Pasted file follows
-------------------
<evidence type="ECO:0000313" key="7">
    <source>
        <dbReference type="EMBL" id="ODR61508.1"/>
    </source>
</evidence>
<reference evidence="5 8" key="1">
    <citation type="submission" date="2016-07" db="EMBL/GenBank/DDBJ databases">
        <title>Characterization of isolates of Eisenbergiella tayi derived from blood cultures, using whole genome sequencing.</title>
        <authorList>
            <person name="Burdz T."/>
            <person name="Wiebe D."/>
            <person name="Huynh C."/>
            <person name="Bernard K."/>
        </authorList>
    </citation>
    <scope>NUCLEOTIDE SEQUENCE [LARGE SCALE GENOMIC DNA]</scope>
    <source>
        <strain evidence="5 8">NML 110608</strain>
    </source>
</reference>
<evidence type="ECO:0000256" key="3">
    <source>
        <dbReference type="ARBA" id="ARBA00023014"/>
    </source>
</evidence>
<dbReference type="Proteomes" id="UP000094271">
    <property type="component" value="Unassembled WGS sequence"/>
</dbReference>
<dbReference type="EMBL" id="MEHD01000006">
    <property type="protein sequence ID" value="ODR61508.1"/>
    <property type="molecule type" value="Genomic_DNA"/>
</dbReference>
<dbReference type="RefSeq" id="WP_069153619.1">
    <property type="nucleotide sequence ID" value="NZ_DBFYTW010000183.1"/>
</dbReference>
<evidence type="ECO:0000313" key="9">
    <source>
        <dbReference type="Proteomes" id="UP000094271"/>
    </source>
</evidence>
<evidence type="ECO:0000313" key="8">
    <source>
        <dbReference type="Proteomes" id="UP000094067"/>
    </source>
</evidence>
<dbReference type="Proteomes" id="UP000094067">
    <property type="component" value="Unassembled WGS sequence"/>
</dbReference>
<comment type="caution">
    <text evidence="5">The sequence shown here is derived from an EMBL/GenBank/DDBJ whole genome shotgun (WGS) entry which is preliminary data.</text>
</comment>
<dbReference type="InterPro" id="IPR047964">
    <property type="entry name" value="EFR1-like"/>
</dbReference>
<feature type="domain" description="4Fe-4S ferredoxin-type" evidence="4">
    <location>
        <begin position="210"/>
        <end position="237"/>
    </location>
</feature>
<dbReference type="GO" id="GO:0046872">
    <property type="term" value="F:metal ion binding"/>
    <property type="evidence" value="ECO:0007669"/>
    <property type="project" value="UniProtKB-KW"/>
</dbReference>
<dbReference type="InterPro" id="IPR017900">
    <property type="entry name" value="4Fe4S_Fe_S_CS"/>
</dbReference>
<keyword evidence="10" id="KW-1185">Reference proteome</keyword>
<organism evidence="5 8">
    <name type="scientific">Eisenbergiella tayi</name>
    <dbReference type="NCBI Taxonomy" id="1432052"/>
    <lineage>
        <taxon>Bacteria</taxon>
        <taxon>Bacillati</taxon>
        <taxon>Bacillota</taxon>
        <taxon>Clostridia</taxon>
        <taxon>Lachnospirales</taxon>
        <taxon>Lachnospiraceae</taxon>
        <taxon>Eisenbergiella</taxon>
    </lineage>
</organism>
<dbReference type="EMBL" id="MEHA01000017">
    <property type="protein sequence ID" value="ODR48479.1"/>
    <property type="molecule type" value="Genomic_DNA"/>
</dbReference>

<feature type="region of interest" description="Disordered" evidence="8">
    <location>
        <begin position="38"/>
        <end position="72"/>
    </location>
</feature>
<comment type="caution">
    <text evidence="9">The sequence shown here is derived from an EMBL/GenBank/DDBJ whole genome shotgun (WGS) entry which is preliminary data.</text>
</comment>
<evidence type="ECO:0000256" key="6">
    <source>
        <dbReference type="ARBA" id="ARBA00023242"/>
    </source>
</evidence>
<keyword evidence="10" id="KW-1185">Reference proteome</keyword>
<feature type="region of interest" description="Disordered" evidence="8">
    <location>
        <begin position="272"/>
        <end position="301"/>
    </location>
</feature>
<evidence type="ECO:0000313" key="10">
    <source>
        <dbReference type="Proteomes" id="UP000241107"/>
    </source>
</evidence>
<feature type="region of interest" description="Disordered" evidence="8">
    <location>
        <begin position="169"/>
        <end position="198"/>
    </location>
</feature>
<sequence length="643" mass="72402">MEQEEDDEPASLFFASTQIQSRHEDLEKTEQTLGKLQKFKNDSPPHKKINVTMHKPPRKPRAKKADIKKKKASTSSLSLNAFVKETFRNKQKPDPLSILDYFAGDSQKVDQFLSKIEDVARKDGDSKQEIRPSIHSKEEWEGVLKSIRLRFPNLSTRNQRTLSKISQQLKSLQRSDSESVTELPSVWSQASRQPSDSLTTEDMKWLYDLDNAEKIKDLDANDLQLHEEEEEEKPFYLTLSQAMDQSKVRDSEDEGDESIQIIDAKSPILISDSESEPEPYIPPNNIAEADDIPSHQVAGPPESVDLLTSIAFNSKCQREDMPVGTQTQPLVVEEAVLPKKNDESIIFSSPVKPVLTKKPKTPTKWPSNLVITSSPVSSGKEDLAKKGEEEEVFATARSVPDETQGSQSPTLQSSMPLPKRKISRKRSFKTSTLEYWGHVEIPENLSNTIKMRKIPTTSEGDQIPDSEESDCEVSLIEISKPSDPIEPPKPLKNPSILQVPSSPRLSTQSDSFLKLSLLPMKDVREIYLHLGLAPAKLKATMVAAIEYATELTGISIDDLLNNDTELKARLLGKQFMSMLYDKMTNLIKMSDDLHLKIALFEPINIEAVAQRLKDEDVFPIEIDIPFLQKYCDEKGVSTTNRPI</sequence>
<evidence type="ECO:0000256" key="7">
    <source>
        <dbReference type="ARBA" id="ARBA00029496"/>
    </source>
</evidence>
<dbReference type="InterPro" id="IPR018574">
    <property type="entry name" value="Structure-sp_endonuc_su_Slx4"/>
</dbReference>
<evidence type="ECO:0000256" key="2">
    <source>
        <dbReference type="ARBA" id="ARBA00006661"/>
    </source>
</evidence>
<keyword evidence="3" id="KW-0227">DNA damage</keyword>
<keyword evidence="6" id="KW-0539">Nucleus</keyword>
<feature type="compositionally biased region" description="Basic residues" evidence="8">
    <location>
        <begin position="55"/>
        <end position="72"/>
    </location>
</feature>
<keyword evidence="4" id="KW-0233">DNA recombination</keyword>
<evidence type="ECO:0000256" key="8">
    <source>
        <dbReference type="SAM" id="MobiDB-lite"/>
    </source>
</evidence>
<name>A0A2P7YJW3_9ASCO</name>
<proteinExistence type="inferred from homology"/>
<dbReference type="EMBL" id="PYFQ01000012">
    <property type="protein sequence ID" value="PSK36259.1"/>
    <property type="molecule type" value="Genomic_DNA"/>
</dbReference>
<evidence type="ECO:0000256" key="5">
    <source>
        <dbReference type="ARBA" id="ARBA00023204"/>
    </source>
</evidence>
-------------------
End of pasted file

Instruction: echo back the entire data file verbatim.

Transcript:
<evidence type="ECO:0000313" key="7">
    <source>
        <dbReference type="EMBL" id="ODR61508.1"/>
    </source>
</evidence>
<reference evidence="5 8" key="1">
    <citation type="submission" date="2016-07" db="EMBL/GenBank/DDBJ databases">
        <title>Characterization of isolates of Eisenbergiella tayi derived from blood cultures, using whole genome sequencing.</title>
        <authorList>
            <person name="Burdz T."/>
            <person name="Wiebe D."/>
            <person name="Huynh C."/>
            <person name="Bernard K."/>
        </authorList>
    </citation>
    <scope>NUCLEOTIDE SEQUENCE [LARGE SCALE GENOMIC DNA]</scope>
    <source>
        <strain evidence="5 8">NML 110608</strain>
    </source>
</reference>
<evidence type="ECO:0000256" key="3">
    <source>
        <dbReference type="ARBA" id="ARBA00023014"/>
    </source>
</evidence>
<dbReference type="Proteomes" id="UP000094271">
    <property type="component" value="Unassembled WGS sequence"/>
</dbReference>
<dbReference type="EMBL" id="MEHD01000006">
    <property type="protein sequence ID" value="ODR61508.1"/>
    <property type="molecule type" value="Genomic_DNA"/>
</dbReference>
<dbReference type="RefSeq" id="WP_069153619.1">
    <property type="nucleotide sequence ID" value="NZ_DBFYTW010000183.1"/>
</dbReference>
<evidence type="ECO:0000313" key="9">
    <source>
        <dbReference type="Proteomes" id="UP000094271"/>
    </source>
</evidence>
<evidence type="ECO:0000313" key="8">
    <source>
        <dbReference type="Proteomes" id="UP000094067"/>
    </source>
</evidence>
<dbReference type="Proteomes" id="UP000094067">
    <property type="component" value="Unassembled WGS sequence"/>
</dbReference>
<comment type="caution">
    <text evidence="5">The sequence shown here is derived from an EMBL/GenBank/DDBJ whole genome shotgun (WGS) entry which is preliminary data.</text>
</comment>
<dbReference type="InterPro" id="IPR047964">
    <property type="entry name" value="EFR1-like"/>
</dbReference>
<feature type="domain" description="4Fe-4S ferredoxin-type" evidence="4">
    <location>
        <begin position="210"/>
        <end position="237"/>
    </location>
</feature>
<dbReference type="GO" id="GO:0046872">
    <property type="term" value="F:metal ion binding"/>
    <property type="evidence" value="ECO:0007669"/>
    <property type="project" value="UniProtKB-KW"/>
</dbReference>
<dbReference type="InterPro" id="IPR017900">
    <property type="entry name" value="4Fe4S_Fe_S_CS"/>
</dbReference>
<keyword evidence="10" id="KW-1185">Reference proteome</keyword>
<organism evidence="5 8">
    <name type="scientific">Eisenbergiella tayi</name>
    <dbReference type="NCBI Taxonomy" id="1432052"/>
    <lineage>
        <taxon>Bacteria</taxon>
        <taxon>Bacillati</taxon>
        <taxon>Bacillota</taxon>
        <taxon>Clostridia</taxon>
        <taxon>Lachnospirales</taxon>
        <taxon>Lachnospiraceae</taxon>
        <taxon>Eisenbergiella</taxon>
    </lineage>
</organism>
<dbReference type="EMBL" id="MEHA01000017">
    <property type="protein sequence ID" value="ODR48479.1"/>
    <property type="molecule type" value="Genomic_DNA"/>
</dbReference>

<feature type="region of interest" description="Disordered" evidence="8">
    <location>
        <begin position="38"/>
        <end position="72"/>
    </location>
</feature>
<comment type="caution">
    <text evidence="9">The sequence shown here is derived from an EMBL/GenBank/DDBJ whole genome shotgun (WGS) entry which is preliminary data.</text>
</comment>
<evidence type="ECO:0000256" key="6">
    <source>
        <dbReference type="ARBA" id="ARBA00023242"/>
    </source>
</evidence>
<keyword evidence="10" id="KW-1185">Reference proteome</keyword>
<feature type="region of interest" description="Disordered" evidence="8">
    <location>
        <begin position="272"/>
        <end position="301"/>
    </location>
</feature>
<evidence type="ECO:0000313" key="10">
    <source>
        <dbReference type="Proteomes" id="UP000241107"/>
    </source>
</evidence>
<feature type="region of interest" description="Disordered" evidence="8">
    <location>
        <begin position="169"/>
        <end position="198"/>
    </location>
</feature>
<sequence length="643" mass="72402">MEQEEDDEPASLFFASTQIQSRHEDLEKTEQTLGKLQKFKNDSPPHKKINVTMHKPPRKPRAKKADIKKKKASTSSLSLNAFVKETFRNKQKPDPLSILDYFAGDSQKVDQFLSKIEDVARKDGDSKQEIRPSIHSKEEWEGVLKSIRLRFPNLSTRNQRTLSKISQQLKSLQRSDSESVTELPSVWSQASRQPSDSLTTEDMKWLYDLDNAEKIKDLDANDLQLHEEEEEEKPFYLTLSQAMDQSKVRDSEDEGDESIQIIDAKSPILISDSESEPEPYIPPNNIAEADDIPSHQVAGPPESVDLLTSIAFNSKCQREDMPVGTQTQPLVVEEAVLPKKNDESIIFSSPVKPVLTKKPKTPTKWPSNLVITSSPVSSGKEDLAKKGEEEEVFATARSVPDETQGSQSPTLQSSMPLPKRKISRKRSFKTSTLEYWGHVEIPENLSNTIKMRKIPTTSEGDQIPDSEESDCEVSLIEISKPSDPIEPPKPLKNPSILQVPSSPRLSTQSDSFLKLSLLPMKDVREIYLHLGLAPAKLKATMVAAIEYATELTGISIDDLLNNDTELKARLLGKQFMSMLYDKMTNLIKMSDDLHLKIALFEPINIEAVAQRLKDEDVFPIEIDIPFLQKYCDEKGVSTTNRPI</sequence>
<evidence type="ECO:0000256" key="7">
    <source>
        <dbReference type="ARBA" id="ARBA00029496"/>
    </source>
</evidence>
<dbReference type="InterPro" id="IPR018574">
    <property type="entry name" value="Structure-sp_endonuc_su_Slx4"/>
</dbReference>
<evidence type="ECO:0000256" key="2">
    <source>
        <dbReference type="ARBA" id="ARBA00006661"/>
    </source>
</evidence>
<keyword evidence="3" id="KW-0227">DNA damage</keyword>
<keyword evidence="6" id="KW-0539">Nucleus</keyword>
<feature type="compositionally biased region" description="Basic residues" evidence="8">
    <location>
        <begin position="55"/>
        <end position="72"/>
    </location>
</feature>
<keyword evidence="4" id="KW-0233">DNA recombination</keyword>
<evidence type="ECO:0000256" key="8">
    <source>
        <dbReference type="SAM" id="MobiDB-lite"/>
    </source>
</evidence>
<name>A0A2P7YJW3_9ASCO</name>
<proteinExistence type="inferred from homology"/>
<dbReference type="EMBL" id="PYFQ01000012">
    <property type="protein sequence ID" value="PSK36259.1"/>
    <property type="molecule type" value="Genomic_DNA"/>
</dbReference>
<evidence type="ECO:0000256" key="5">
    <source>
        <dbReference type="ARBA" id="ARBA00023204"/>
    </source>
</evidence>